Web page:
Microsoft today took actions today “to disrupt a botnet called Trickbot, one of the world’s most infamous botnets and prolific distributors of ransomware,” which “cut off key infrastructure so those operating Trickbot will no longer be able to initiate new infections or activate ransomware already dropped into computer systems… “Today’s action will protect a wide range of organizations including financial services institutions, government agencies, healthcare facilities, businesses, and universities from the various malware infections Trickbot enabled.”
Major efforts from both the private and public sector were used to disrupt TrickBot operations in the leadup to the US presidential election. Microsoft obtained an order in the Eastern District of Virginia last week that gave the tech giant control over the TrickBot botnet, a global network it describes as the largest in the world. The US Cyber Command also conducted operations against TrickBot to damage and disrupt the organization itself as well as the group’s cybercrime as-a-service operation. TrickBot’s malware strain has several arms, including Ryuk ransomware, which has made it difficult to pinpoint and destroy.
Ryuk ransomware, which can shut down entire networks until a ransom payment is made, is often delivered through phishing emails. The continued prevalence of ransomware attacks through phishing underscores just how critical it is for both the public and private sector to invest in comprehensive integrated email security solutions combined with cybersecurity training to ensure that employees are adequately prepared to spot suspicious emails. While TrickBot operations may be hampered for now, the organization—and others like it—will continue to find new ways to launch cyberattacks taking advantage of unhardened networks and untrained employees as their way in.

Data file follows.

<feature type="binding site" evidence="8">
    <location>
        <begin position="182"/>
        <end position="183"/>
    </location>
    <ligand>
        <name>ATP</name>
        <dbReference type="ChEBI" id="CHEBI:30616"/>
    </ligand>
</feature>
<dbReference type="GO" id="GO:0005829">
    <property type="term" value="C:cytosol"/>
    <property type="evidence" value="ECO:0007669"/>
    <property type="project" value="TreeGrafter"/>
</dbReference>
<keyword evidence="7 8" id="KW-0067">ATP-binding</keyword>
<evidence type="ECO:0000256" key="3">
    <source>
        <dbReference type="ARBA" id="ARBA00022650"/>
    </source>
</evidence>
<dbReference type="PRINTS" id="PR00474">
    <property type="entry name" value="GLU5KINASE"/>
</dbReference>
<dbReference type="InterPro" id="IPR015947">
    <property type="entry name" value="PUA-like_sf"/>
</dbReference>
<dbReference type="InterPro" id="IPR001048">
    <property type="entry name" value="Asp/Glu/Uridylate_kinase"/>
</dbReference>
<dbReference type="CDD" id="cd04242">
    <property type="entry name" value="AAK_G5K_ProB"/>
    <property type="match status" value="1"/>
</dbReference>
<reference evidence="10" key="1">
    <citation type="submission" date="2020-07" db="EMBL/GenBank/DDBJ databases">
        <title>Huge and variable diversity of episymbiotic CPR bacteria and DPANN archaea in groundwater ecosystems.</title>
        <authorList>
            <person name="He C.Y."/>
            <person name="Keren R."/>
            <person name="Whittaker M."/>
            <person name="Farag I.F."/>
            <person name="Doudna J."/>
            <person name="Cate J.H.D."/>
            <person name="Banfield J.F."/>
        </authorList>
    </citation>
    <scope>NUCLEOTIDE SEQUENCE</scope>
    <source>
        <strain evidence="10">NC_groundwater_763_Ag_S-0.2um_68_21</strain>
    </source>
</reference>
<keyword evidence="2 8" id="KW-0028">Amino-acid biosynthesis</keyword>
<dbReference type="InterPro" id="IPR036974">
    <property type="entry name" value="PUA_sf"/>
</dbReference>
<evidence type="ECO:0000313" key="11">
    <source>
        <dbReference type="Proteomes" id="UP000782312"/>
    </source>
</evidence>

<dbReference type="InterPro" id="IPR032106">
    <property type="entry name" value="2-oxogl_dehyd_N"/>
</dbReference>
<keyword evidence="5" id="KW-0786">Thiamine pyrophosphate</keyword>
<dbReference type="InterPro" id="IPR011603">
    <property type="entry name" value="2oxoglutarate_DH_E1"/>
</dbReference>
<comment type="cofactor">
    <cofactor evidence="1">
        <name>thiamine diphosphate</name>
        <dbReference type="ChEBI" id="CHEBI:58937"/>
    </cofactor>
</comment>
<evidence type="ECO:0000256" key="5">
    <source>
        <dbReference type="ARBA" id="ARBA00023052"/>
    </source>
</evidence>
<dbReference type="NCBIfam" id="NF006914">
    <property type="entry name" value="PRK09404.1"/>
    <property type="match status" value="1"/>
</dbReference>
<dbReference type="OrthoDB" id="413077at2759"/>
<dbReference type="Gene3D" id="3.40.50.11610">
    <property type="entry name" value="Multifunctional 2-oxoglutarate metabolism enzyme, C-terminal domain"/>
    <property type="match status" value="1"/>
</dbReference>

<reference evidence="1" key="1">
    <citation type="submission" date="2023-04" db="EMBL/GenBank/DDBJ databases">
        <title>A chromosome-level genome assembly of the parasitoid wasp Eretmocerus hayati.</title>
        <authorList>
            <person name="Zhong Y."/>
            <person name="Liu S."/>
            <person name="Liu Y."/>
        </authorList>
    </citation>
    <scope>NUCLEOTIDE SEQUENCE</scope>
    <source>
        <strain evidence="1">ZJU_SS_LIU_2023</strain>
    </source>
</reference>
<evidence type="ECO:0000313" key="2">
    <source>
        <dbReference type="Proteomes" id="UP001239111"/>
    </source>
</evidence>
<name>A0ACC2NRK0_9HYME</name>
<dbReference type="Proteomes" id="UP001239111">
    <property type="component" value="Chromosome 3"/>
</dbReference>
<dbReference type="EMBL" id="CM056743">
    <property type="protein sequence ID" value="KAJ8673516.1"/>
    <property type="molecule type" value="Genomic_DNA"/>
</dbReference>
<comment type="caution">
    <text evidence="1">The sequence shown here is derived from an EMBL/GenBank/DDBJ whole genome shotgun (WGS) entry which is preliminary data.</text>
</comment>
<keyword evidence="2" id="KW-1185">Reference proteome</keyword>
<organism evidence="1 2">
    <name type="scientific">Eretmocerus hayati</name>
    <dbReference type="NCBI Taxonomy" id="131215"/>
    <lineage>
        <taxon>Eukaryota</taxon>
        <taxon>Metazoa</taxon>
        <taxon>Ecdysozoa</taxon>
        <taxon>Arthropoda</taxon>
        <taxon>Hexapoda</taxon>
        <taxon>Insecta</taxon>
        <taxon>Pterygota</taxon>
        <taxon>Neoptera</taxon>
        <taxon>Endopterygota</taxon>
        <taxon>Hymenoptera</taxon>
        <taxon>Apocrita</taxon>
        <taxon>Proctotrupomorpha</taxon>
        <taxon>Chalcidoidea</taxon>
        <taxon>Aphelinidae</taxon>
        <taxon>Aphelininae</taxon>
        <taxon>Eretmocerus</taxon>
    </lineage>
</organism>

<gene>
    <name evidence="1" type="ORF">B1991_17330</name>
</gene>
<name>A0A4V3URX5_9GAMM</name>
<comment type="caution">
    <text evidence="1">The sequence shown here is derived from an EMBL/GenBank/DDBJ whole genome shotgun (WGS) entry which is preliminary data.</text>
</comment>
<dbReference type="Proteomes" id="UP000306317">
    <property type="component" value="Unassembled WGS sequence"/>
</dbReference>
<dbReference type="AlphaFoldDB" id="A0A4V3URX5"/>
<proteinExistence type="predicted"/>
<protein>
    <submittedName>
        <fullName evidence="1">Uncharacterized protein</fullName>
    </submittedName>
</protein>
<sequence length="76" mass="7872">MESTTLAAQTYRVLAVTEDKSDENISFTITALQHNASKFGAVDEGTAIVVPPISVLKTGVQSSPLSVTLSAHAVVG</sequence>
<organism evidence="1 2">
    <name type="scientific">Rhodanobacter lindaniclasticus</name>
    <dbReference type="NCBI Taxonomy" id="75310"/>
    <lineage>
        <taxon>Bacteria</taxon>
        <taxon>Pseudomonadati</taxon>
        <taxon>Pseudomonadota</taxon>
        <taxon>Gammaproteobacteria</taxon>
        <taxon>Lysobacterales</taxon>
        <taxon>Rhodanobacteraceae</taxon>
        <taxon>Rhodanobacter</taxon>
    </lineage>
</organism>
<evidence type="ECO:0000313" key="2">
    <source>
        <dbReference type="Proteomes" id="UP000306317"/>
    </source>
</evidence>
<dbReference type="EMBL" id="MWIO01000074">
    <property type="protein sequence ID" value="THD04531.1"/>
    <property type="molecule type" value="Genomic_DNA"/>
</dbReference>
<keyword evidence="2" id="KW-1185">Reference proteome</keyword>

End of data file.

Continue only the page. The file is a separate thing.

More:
Many people think that election security is only about electronic vote counting and tabulation, but the real issues are more insidious and harder to prevent. In this case, the service Microsoft identified and shut down could have been used as a springboard for ransomware attacks, and if any of the affected systems were used during the electron process – perhaps in coordinating the distribution of staff or communicating directions on how to report results or voter lists – this could have affected the election in incalculable ways. Microsoft effectively helped the public to have confidence in the eventual election results by eliminating one possible attack vector.
This isn’t the first time that Microsoft has leveraging trademark laws to chase down botnets operators. They used the tactic back in 2011 to take down Rustock. IoT botnets are among the fastest-growing categories of attacks, and Trickbot alone has impacted millions of computers. While botnet operators are using every trick in the book to expand their malicious activity, defenders, for obvious reasons, have to comply with the law when implementing the countermeasures. But as Microsoft’s actions show, this doesn\’t mean that you can\’t be creative with the technical and non-technical tools available. The beauty of this latest approach is that while defenders have to suffer the asymmetry of attackers operating behind the limits of the law, by taking the case to court, Microsoft gained a legal advantage to regain control.
In general, it can be quite challenging to disrupt the malicious activities of botnets, and Microsoft has a history of stepping up with aggressive countermeasures. In March, Microsoft called on its technical and legal partners in 35 countries to disrupt Necurs, a popular hybrid peer-to-peer botnet. By analysing the algorithm Necurs used to systematically generate new domains, Microsoft was able to accurately predict the 6+ million unique domains that would be created within the next 25 months. Microsoft reported these domains to their respective registries worldwide, allowing the websites to be blocked and preventing them from becoming part of the Necurs infrastructure. By proactively getting in front of Necurs, Microsoft was able to significantly disrupt the botnet.